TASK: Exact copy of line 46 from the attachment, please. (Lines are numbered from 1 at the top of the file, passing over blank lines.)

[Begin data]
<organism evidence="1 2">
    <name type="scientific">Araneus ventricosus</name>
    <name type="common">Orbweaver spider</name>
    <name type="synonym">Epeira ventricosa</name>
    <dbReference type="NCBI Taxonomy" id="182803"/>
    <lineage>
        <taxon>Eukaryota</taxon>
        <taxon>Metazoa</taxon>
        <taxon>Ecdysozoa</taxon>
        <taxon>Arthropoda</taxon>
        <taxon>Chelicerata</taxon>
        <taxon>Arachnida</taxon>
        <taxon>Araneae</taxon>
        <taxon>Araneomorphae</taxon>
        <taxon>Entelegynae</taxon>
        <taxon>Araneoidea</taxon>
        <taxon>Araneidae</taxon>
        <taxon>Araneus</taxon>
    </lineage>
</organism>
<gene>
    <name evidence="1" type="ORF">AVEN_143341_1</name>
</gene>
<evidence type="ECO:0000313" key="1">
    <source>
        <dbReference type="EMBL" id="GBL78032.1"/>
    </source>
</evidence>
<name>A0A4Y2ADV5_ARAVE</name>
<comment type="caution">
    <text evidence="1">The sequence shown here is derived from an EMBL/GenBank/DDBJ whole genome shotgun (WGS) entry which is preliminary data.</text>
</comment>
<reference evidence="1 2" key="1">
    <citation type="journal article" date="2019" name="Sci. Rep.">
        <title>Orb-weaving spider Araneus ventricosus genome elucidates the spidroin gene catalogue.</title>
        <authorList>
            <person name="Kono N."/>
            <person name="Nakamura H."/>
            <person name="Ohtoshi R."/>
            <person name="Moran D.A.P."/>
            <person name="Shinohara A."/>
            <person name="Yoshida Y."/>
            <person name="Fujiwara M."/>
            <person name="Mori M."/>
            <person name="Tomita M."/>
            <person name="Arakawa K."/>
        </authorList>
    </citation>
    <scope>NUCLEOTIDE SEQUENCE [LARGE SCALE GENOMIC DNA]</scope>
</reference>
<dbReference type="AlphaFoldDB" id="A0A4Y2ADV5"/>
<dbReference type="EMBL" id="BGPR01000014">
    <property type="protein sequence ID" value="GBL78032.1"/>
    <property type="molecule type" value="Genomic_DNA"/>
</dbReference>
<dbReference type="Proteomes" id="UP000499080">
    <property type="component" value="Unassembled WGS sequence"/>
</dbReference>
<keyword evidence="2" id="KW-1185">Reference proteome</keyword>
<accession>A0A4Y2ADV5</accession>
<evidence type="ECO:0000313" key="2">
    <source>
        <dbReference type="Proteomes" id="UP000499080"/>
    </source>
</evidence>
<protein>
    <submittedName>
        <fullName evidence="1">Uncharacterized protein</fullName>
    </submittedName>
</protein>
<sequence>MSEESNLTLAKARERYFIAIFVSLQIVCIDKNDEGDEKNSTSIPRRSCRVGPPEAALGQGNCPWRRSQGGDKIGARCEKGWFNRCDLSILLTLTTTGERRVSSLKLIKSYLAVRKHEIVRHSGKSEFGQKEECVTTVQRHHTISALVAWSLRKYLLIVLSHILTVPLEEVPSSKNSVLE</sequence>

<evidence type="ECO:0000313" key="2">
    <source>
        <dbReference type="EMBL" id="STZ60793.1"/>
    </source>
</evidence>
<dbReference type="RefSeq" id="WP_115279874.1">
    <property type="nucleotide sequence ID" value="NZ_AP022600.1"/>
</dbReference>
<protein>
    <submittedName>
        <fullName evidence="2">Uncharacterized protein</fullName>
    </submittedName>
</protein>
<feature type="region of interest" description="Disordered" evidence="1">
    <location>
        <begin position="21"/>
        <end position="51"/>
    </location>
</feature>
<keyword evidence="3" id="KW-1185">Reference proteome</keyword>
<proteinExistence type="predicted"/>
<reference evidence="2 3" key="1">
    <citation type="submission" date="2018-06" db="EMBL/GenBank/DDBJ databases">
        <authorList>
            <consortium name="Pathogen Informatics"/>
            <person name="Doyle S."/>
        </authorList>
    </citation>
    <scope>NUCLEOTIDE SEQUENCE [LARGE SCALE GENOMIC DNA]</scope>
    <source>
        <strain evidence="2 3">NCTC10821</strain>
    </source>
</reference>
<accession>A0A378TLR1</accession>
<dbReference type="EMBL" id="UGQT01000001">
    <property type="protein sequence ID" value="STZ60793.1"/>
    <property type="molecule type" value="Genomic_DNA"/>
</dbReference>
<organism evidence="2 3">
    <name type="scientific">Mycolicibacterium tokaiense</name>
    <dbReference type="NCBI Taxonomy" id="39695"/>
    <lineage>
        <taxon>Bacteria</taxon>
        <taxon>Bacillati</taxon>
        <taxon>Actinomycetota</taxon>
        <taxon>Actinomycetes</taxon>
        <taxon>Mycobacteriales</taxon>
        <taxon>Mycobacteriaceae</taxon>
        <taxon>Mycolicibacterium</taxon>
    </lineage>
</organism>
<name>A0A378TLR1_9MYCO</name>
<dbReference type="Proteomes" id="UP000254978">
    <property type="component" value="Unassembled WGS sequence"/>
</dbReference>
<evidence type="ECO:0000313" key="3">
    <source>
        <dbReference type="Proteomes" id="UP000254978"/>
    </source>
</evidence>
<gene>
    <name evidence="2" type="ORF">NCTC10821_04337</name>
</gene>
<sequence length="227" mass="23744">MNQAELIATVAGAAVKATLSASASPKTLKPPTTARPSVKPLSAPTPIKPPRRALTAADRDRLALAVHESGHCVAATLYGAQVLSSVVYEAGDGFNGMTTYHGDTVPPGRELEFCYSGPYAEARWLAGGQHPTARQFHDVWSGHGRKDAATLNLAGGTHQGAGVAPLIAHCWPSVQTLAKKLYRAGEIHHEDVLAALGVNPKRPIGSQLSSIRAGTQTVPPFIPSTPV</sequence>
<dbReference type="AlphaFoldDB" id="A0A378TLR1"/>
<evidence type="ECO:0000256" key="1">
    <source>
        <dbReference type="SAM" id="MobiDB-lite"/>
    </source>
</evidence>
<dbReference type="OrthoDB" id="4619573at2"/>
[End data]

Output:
            <person name="Arakawa K."/>